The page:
Re: New Clues
From "Hawaii Says Aloha" 4/7/56 4th in a series of ten
(I believe this was for the Star-Bulletin. Since this is from a type
written copy, the date may be when he wrote it, not when it was
"Reg Correthers, whom many Kamaaians will remember as a producer of
beautiful pageants and shows back around 1912-1916, and myself stayed
on in Rockford, Ill after being discharged as Second Lieutenants from
Camp Grant after the First World War. He taught in a school, and I
took the job of Director of the Art Guild there."
His discharge is dated 12/3/18. The New York Time (6/10/57) states
that he went to Europe to study art in 1919. That may not have left
him a year in Rockford.
Do we have the dates he was in Europe?
> > Some things that Mildred taught us from her thesis:
> > 1. Blanding spent a year as Head of the Rockford, Illinois Art
> > after his discharge from Camp Grant. There might be
> > records/photos/letters from this period.
> Did we find anything about DB's Head of Rockford, Ill. Art
- Bev, I can answer some of your questions.
I have been in contact with the current head of the Rockford Art
Guild. She has looked up some info for me (she didn't even know who
he was) and came up with some interesting stuff. She obtained Don's
address from the 1919 phone book...it was above a lawyer's office. He
also taught a course at the Rockford College in "illustrative
techniques" I believe (I'm at work, so I don't have the facts in
front of me.) She has not found any reference to his being the head
of the art league yet. I sent her a copy of 'Vagabond's House' for
her troubles....She loved it! (another fan)
Mamo Clark died in 1983 I believe...again my facts are at home.
In a book on Ruth St. Denis that I leafed through at the library, it
said that 'The Dance of Pele' was performed in Japan in 1925, when
she toured there. The author was surmising where Ruth got the idea
from...I think she performed the play just before or just after
Japan, and Blanding designed the set. We may find out the answer in
Ruth's diaries or journals.
- Someone out of the blue sent me some scans of some typed Blanding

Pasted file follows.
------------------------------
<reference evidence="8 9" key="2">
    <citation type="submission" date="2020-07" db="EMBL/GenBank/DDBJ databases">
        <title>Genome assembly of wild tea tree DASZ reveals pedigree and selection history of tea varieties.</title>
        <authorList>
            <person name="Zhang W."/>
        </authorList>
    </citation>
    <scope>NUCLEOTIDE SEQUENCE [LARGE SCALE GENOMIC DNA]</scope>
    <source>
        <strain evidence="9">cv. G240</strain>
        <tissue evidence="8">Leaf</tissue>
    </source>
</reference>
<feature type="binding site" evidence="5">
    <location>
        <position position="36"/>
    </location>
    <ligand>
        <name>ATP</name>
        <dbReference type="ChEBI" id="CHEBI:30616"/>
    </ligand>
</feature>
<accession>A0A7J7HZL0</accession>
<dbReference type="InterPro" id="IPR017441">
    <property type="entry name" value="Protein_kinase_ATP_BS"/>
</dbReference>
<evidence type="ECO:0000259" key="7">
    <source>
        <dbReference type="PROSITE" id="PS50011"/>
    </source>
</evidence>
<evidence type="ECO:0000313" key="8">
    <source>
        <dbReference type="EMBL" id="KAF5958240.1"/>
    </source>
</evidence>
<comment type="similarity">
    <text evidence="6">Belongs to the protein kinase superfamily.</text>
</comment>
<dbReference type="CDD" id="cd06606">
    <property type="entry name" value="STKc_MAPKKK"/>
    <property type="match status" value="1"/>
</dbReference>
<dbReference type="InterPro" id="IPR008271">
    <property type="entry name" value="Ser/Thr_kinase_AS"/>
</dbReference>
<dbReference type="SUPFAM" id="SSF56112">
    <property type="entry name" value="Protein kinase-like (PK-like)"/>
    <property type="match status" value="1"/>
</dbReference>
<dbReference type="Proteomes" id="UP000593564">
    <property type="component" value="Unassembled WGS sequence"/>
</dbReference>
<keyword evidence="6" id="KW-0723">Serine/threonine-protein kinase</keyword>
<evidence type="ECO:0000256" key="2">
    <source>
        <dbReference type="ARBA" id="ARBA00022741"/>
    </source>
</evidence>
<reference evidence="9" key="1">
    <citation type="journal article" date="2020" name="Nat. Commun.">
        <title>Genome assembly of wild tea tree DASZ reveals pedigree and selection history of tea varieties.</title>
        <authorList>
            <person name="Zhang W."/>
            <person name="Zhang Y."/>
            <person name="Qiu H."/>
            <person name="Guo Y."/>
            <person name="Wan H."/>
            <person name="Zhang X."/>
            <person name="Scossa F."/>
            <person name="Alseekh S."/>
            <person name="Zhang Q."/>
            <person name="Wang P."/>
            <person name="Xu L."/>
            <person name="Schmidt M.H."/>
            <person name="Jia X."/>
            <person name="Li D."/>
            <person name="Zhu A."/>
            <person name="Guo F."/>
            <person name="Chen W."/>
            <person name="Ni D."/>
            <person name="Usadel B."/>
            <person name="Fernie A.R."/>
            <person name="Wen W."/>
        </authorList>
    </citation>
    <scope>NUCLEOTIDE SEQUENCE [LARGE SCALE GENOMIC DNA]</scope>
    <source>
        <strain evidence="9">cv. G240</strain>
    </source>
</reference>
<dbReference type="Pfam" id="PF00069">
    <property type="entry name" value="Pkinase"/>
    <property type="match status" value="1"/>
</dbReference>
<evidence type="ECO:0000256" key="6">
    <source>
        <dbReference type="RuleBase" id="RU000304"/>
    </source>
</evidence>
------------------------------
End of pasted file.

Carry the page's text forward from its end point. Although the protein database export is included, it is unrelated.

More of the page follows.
postcards which reveal some interesting new clues.
In one card, he mentions that he has a friend in Ann Arbor, Michigan
named Donald Curtis May. He also gives the address. I had been
looking for Don May in vain for awhile (too common of a name.) With
these few clues I was able to finally locate him in the Social
Security Death Index: Donald May, b. June 24, 1889, d. July 1971 in
Blanding of course wrote a poem entitled TO DON MAY in Vagabond's
House which described their mountain climbing adventures in 1913
Bend, Oregon. I will now try to locate Don May's family.
In another card (1946) he mentions a friend named Sam Maddux, who's
mother was one of his childhood teachers in Lawton, Oklahoma. He also
states in this card that he recorded a year's worth of fifteen-minute
spots for his Castle Card radio program...quite interesting. He says
that he has come to loathe his lecture tours, and is hoping to give
He mentions living at the Roosevelt Hotel, and eating most of his
dinners at the Cinegrill, the hotel's restaurant (which still exists)
- He liked to eat marinated herring.
- In 1933 Blanding wrote the poem "Let Us Dream," which was also the
title of the book
the poem appears in. The poem was dedicated to Laura Levering, who I
also mentioned in the Maloney thesis as the person who introduced
Blanding to the
NYC art scene in 1928.
I got an email a few years ago from someone who owned a letter
written by Blanding
to Laura Levering, but unfortunately, I lost contact with this person
before I could
obtain a copy of the letter. Too bad, as it might have shed some
light on Don's NYC
years, a fuzzy period in my research.
Today I came across an obituary for Laura in the New York Times...she
died on Dec.
23, 1964 in Greewich, Conn. Through that I tracked down her son
Walter, who is still
alive and Living in NYC at the age of 98. He didn't know or remember
will ask around the family to see if any of them did.
Walter is the oldest living member of the 1933 Yale football team, a
Street Stock Broker, and an arctic explorer...a very interesting man.